Welcome to Board Games With OB, a somewhat profane, possibly semi-regular feature where OregonBeast gets a board game he likes and briefly explains how to play it and hopes you would be interested in playing it, too. Because board games are fucking awesome.
There's lots of board gamers out there who just like to play the game. The nerdy ones (raising my hand at my keyboard in guilt) like to talk about board game designers, the people behind the cardboard/wood/plastic universes we immerse ourselves in.
And you can't talk game design, especially game design in the United States, without mentioning Sid Sackson.
Sackson was a giant in game design, particularly at a time (70's and 80's) when the American games were generally lackluster in creativity, while the European designs were pushing forward with new concepts in gameplay that led to the Eurogames genre we know today. Sackson became so sought after for advice by novice designers that by the time of his death in 2002, he had a personal collection of 18,000 board games, most of which were sent to him by others seeking critique and feedback.
While Sackson was a prolific designer, there are a few of his games that are particularly standout. My personal favorite Sackson game, Acquire, will be talked about at some point in the future. Today's Board Games With OB is about Can't Stop, a game with heavy drama and surprising strategic gameplay, despite just being about rolling dice. If there's a primer game to the world of Sackson, Can't Stop is it.
Game: Can't Stop
Players: 2 to 4
Gametime: 30-45 minutes
Designer: Sid Sackson (USA)
Key Mechanics: Press Your Luck, Progression Tracking
Story: No real story here. Can't Stop is an example of the "press your luck" game mechanic. It's the same one at works in games like Yahtzee, Farkle and King of Tokyo.
What do you do?: On a player's turn, they roll four dice. These four dice are then broken by the player into any two two-dice combination. Let's say, for example, a player rolled a one, two, three and a five. The player could choose to make those dice into a 3 and 8, or 4 and 7, or 5 and 6.
Once a player decides how to break down their dice, they then place markers on the game corresponding to the totals on the dice pairs. The board has tracks for all the dice totals between 2 and 12. Ultimately, the players want to take their markers all the way to the top of the tracks for a number, so they can "close" the number, scoring a point for themselves and making it so no other player is allowed to use that number the rest of the game. The tracks are not of the same length — the more frequently a number is rolled, the longer it's track. While it takes just three rolls of 2 or 12 to close out those numbers, closing out 7 will take 13 rolls.
So, where's the pressing of luck come in? It comes in with the limitation that you are only allowed to progress of the track of three numbers on a single turn. So, on that example roll before, let's say the player had already started progressing on the 2, 9 and 11 tracks. Since they cannot make a two-die combination that matches any of those numbers, they lose their turn and any progress made.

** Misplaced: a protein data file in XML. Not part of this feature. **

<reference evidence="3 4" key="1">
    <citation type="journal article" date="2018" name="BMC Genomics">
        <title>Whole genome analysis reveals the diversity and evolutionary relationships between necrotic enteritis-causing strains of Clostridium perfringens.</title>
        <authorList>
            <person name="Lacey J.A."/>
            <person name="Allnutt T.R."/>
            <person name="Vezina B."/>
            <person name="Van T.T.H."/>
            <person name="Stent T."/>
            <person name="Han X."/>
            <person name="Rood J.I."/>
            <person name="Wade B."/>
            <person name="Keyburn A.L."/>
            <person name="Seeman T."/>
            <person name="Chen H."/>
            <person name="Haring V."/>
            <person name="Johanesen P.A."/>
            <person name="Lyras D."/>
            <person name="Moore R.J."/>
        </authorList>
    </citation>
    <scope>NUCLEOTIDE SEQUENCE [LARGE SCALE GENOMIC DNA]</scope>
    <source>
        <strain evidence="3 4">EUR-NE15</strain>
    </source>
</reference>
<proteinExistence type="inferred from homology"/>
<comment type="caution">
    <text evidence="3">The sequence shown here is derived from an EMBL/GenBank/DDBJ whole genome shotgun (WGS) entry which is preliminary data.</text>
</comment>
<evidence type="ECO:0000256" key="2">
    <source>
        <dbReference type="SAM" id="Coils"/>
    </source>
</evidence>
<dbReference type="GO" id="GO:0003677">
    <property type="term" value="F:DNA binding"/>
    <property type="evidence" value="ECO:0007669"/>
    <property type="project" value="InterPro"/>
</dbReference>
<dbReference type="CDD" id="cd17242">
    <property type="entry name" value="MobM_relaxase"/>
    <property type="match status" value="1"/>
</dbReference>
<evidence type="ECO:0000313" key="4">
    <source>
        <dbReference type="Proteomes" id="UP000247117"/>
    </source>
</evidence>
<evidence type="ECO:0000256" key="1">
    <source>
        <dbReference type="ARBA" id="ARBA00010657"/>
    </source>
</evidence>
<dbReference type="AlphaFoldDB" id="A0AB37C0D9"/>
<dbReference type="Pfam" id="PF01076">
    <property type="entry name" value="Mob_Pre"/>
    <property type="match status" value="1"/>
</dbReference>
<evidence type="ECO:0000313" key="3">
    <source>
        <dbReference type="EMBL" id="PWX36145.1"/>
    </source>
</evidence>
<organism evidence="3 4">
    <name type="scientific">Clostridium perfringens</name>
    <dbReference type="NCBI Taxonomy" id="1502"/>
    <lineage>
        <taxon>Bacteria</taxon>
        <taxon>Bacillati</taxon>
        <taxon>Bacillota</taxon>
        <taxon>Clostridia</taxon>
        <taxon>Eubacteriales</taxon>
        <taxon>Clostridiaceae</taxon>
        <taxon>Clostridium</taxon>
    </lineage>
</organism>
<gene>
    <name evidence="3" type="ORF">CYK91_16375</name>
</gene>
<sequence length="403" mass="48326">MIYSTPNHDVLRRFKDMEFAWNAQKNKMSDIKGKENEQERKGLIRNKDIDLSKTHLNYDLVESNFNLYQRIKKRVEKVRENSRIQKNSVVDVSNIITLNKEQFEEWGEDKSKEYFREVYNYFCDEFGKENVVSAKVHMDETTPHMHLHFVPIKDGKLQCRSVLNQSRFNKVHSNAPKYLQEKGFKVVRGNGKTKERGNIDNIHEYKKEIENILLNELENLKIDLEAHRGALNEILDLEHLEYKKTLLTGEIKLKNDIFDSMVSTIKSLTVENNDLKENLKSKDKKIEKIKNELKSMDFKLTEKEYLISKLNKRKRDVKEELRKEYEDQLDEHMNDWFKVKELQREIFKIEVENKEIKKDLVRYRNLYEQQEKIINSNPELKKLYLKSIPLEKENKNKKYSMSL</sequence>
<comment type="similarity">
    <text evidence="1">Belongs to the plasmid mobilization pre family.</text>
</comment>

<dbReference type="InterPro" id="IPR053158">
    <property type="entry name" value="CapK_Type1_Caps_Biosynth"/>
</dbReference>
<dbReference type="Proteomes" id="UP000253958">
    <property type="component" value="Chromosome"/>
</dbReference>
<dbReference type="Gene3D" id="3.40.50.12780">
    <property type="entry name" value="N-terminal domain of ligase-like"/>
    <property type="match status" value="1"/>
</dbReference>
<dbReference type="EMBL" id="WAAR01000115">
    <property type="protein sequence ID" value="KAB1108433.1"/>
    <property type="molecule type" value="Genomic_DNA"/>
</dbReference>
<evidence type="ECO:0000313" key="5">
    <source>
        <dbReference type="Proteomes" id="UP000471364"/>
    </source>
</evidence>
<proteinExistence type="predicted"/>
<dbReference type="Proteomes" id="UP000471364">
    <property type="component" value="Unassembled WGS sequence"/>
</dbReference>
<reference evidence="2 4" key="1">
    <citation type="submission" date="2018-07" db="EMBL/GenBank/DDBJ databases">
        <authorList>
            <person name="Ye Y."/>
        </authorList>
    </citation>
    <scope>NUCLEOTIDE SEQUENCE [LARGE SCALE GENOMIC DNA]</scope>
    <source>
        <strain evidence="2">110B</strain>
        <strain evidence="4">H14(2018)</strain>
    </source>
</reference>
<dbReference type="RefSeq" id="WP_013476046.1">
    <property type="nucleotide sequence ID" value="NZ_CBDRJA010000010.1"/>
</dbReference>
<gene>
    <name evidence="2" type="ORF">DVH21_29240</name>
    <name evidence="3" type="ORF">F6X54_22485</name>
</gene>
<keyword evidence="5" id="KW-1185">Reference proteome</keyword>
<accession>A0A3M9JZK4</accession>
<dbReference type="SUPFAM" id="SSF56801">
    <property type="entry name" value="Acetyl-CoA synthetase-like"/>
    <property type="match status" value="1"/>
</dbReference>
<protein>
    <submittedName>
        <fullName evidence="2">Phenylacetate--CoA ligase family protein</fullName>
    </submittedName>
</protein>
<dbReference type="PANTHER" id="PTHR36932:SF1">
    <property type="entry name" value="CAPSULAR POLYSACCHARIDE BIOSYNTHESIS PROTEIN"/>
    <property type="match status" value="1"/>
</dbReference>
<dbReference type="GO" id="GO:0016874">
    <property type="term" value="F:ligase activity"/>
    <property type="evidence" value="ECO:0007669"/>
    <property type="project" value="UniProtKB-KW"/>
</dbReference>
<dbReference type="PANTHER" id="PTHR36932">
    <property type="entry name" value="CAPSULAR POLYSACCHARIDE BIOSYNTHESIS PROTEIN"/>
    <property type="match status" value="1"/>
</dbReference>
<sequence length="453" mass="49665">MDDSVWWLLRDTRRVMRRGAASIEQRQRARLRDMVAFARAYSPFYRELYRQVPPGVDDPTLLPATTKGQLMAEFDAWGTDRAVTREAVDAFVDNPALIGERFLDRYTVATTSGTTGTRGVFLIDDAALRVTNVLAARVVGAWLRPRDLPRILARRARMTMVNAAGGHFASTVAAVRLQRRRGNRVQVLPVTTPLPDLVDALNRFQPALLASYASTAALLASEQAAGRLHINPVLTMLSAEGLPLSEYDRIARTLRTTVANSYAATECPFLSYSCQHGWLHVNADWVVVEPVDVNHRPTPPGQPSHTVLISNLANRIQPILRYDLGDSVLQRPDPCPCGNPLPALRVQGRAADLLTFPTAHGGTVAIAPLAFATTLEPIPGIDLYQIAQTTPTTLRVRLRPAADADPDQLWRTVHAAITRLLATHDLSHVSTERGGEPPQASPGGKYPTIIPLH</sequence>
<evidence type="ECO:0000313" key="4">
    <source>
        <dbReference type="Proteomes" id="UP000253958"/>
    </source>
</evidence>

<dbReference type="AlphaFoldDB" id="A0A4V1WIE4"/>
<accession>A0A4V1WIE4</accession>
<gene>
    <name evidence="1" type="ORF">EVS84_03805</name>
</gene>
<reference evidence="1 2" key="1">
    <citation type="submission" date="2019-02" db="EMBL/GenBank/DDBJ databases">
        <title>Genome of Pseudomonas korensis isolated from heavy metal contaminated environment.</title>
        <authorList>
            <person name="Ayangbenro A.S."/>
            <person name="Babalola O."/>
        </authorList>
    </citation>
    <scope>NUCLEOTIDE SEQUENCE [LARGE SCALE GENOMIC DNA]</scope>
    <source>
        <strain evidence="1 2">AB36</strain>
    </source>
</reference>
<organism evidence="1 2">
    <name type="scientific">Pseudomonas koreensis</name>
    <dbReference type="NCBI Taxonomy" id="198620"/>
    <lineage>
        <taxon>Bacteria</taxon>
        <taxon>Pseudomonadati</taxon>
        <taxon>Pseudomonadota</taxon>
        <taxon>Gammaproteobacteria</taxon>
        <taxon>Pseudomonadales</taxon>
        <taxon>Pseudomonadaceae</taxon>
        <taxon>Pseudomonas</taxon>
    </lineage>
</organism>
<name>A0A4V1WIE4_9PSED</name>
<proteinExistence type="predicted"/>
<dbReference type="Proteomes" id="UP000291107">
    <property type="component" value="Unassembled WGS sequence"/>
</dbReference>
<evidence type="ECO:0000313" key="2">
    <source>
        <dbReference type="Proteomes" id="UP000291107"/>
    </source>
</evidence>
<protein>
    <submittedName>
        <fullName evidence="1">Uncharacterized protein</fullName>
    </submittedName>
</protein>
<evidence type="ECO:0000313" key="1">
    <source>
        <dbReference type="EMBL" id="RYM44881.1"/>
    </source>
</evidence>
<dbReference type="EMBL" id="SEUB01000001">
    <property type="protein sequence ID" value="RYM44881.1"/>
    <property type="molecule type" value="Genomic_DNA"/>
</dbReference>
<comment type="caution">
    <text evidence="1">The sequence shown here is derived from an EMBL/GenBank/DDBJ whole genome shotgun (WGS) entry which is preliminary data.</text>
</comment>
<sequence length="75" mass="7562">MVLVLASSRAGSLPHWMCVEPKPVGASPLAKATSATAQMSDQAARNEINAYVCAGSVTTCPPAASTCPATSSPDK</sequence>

But alternatively, at any time on their turn, a player can choose to stop rolling, at which point a colored marker is placed on the point they've progressed to on that particular track. On their next turn, they can add to their progress from where their marker is located instead of the bottom of the track, putting them that much closer to the top of a track and closing out the number, making things that much harder for the other players.
And there's the strategy of Can't Stop: Figuring out, when exactly, to put down the dice and slowly back away. Maybe not so much strategy, but a risk tolerance. Well, there can be some strategy in deciding what numbers to go for on a turn, the calculation of how much progress you're putting on the line, combined with the probability of getting at least one of the numbers you need and not fucking up all that beautiful progress you've made.
How to taste, sweet, sweet victory: Can't Stop is a race to three: The first player to close out three numbers wins the game. And all the fame and glory that comes with it.
So, what makes this game awesome?
- Pretty simple to learn. Roll dice, count pips, move markers.
- The game progresses flexibly enough that players can change their approach throughout. Maybe after trying for 6, 7 and 8 early on, it's easy enough for a player to swap going for the 2 or 12 instead.
- Press-your-luck games create a lot of tension and drama, and tension and drama can be a whole lot of fun.
- Press-your-luck games also tend to have level playing fields, so a newcomer can be competitive with someone who has played a lot of Can't Stop.
Other ways to play: Can't Stop is available to play for free online at Board Game Arena. There's also an iOS app that's only 99 cents, but I've never played it and cannot vouch for quality.
Previous Board Games With OB: [Takenoko] [Snake Oil] [Tsuro] [Dixit] [The Resistance] [Hey, That's My Fish!] [Ticket To Ride] [Survive: Escape From Atlantis] [Castle Panic] [Small World] [Qwirkle] [Elder Sign] [Carcassonne] [Jaipur] [Tokaido] [Blokus] [Puerto Rico] [Love Letter]
Images via BoardGameGeek